And here we go. This is the episode where I discover I’m really in Twin Peaks, ensconced fully in David Lynch. I’ll give a brief rundown of some of the episode particulars and the way the plot is developing, but I want to get to the end of the episode, to the moment where this show becomes the show I’ve always heard about.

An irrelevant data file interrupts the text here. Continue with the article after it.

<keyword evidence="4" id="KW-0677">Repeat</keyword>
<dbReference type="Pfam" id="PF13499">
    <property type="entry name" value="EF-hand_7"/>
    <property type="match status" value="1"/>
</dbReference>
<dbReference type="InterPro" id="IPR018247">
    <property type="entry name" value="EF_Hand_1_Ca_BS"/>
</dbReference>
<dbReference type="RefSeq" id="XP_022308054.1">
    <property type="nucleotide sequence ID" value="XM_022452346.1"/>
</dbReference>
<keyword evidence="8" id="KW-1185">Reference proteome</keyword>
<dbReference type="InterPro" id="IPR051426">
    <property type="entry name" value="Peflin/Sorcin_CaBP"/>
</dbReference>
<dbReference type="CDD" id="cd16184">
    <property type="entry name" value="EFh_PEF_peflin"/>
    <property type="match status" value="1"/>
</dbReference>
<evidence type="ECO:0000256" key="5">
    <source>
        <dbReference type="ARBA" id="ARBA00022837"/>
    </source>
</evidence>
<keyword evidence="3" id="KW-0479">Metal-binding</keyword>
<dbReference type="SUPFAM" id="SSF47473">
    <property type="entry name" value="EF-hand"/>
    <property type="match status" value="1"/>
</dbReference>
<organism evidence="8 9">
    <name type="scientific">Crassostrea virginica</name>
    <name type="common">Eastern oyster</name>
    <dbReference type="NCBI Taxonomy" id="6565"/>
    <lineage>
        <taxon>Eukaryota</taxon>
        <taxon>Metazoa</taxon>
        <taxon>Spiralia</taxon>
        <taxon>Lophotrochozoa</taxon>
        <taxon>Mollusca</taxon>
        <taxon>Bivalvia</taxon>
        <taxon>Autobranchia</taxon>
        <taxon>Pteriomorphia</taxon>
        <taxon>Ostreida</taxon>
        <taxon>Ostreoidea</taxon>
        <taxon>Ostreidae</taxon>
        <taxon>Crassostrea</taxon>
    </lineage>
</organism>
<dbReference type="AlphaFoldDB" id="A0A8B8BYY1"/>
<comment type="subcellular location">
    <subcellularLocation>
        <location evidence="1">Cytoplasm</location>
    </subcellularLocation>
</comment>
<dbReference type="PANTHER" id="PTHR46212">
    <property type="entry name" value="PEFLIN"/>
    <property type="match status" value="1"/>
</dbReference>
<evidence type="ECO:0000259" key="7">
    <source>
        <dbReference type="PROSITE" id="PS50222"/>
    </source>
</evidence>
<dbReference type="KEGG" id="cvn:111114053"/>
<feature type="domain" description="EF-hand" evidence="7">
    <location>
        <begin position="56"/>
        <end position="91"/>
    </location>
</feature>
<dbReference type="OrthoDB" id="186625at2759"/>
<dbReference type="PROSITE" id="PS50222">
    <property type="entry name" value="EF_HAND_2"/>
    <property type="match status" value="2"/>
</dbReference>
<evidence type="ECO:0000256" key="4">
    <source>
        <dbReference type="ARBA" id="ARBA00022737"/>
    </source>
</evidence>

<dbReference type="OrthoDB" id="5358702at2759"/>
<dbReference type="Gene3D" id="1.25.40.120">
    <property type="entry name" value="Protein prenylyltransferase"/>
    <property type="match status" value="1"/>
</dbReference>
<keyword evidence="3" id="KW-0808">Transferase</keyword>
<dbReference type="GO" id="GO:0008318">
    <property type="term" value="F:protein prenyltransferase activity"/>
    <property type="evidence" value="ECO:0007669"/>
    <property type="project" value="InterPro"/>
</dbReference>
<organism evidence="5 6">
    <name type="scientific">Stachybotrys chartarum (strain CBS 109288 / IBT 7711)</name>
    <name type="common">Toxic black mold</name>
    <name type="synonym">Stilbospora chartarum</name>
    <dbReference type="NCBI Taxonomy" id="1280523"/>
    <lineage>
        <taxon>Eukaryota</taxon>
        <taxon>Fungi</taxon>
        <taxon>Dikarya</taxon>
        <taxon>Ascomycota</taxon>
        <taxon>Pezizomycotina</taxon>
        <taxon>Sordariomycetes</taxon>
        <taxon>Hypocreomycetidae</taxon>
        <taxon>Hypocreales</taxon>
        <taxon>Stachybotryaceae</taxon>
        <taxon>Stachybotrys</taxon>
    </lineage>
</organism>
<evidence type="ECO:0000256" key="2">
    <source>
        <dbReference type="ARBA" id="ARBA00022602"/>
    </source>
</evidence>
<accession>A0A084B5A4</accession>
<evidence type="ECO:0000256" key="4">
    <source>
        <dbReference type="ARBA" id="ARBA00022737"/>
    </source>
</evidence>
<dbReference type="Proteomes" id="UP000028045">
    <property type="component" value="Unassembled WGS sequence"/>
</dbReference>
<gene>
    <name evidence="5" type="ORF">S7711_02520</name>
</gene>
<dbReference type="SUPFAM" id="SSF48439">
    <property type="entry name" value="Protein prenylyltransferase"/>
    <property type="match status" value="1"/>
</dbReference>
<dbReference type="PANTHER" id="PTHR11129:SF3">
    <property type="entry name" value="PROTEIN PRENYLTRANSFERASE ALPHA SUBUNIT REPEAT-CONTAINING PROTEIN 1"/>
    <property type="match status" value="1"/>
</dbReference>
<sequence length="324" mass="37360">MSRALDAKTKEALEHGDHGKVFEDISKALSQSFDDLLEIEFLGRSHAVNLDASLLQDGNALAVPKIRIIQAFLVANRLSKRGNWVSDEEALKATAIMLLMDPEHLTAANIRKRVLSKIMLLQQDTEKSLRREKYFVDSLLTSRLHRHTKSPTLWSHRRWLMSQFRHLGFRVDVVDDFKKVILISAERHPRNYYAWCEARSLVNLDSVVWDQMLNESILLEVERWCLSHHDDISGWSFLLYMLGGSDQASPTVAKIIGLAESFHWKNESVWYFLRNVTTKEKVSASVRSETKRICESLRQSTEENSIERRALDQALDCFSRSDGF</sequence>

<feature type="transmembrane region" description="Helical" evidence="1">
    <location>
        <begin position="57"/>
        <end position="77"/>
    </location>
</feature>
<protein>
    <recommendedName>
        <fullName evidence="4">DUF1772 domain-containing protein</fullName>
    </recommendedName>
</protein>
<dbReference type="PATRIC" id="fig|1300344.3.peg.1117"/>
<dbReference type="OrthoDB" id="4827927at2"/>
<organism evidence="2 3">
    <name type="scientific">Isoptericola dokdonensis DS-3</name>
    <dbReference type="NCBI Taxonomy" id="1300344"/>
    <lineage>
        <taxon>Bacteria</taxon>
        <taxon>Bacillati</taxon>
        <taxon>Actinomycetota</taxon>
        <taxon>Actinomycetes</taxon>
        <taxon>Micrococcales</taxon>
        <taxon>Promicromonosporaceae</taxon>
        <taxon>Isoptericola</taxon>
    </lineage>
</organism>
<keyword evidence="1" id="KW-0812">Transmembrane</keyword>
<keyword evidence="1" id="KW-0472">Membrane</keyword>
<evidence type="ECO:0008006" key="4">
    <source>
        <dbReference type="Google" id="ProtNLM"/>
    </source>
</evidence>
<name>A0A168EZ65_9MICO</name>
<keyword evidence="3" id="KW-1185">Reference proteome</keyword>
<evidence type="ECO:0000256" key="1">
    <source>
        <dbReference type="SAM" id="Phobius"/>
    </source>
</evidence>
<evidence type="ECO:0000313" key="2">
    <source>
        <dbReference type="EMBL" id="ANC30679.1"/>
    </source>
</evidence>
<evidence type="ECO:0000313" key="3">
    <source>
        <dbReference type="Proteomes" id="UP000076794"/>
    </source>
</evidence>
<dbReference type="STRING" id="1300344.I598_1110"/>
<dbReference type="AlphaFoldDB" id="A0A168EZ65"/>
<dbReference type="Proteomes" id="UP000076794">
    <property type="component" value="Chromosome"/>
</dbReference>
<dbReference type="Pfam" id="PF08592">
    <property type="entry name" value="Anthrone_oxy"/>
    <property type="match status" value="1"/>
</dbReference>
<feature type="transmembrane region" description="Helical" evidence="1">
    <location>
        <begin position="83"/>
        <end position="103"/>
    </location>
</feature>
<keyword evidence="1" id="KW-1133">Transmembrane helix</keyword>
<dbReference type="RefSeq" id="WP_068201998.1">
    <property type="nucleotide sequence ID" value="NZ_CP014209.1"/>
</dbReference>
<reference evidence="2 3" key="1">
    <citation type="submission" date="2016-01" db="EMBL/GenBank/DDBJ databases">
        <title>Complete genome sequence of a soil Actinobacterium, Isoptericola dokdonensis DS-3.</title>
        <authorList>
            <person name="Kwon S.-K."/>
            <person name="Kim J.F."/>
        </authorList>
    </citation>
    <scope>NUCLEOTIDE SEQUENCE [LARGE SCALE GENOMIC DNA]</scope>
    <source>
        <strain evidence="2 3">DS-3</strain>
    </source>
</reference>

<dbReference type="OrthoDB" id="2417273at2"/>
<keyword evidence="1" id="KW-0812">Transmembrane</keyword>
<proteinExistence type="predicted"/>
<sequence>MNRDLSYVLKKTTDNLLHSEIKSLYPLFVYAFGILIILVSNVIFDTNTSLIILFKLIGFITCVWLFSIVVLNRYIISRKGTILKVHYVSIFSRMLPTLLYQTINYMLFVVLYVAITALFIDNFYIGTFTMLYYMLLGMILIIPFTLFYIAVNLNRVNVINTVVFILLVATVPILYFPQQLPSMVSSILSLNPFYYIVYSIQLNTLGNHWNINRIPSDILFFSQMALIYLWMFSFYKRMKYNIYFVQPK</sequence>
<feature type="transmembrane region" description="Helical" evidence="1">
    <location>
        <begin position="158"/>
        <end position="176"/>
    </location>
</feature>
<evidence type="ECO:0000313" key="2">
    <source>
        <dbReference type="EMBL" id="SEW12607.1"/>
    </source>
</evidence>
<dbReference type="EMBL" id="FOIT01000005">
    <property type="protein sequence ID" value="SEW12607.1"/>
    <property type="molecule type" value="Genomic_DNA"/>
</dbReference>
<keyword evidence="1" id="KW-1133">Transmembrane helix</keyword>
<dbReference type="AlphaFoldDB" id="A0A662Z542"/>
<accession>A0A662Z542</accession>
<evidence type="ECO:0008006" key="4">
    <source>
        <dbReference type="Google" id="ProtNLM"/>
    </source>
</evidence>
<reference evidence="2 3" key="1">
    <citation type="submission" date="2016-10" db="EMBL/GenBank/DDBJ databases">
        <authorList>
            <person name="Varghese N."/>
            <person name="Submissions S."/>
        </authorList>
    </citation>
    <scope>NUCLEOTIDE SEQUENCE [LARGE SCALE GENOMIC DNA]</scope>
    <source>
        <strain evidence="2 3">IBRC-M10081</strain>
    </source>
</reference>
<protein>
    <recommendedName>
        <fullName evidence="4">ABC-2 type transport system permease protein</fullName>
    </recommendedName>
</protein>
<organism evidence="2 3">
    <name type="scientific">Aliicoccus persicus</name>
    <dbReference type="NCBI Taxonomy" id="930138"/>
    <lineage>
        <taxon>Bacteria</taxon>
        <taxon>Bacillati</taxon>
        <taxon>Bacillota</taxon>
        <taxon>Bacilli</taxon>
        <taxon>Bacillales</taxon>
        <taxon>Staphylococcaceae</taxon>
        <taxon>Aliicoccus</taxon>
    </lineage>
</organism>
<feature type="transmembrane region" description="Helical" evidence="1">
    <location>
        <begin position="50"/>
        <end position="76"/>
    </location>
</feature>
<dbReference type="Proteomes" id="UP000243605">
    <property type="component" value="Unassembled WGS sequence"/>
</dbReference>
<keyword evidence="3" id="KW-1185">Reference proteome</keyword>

First though, things kick off with a scene so odd, one can only wonder at it. The Hornes (the family of high school femme fatale Audrey Horne, played by Sherilyn Fenn) are having dinner when Mr. Horne’s brother Jerry shows up. Mr. Horne and Jerry then proceed to scarf down fistfuls of baguettes in a grotesque display that made me think immediately of the short films of Louis C.K. Does this scene of absurdist comedy exist for any reason other than to be absurdist comedy? I don’t think so. It’s sorta funny, but it’s mostly odd—and that’s its real function, to create in the episode’s first scene a sense of discombobulation. At its root, absurdism is about thwarting the deep human desire to find meaning. We watch these two grown men yelling at each other through moist mouthfuls of bread, and we don’t know what the hell is going on. You don’t know what the hell is going on? David Lynch seems to say. Good, then let’s get started.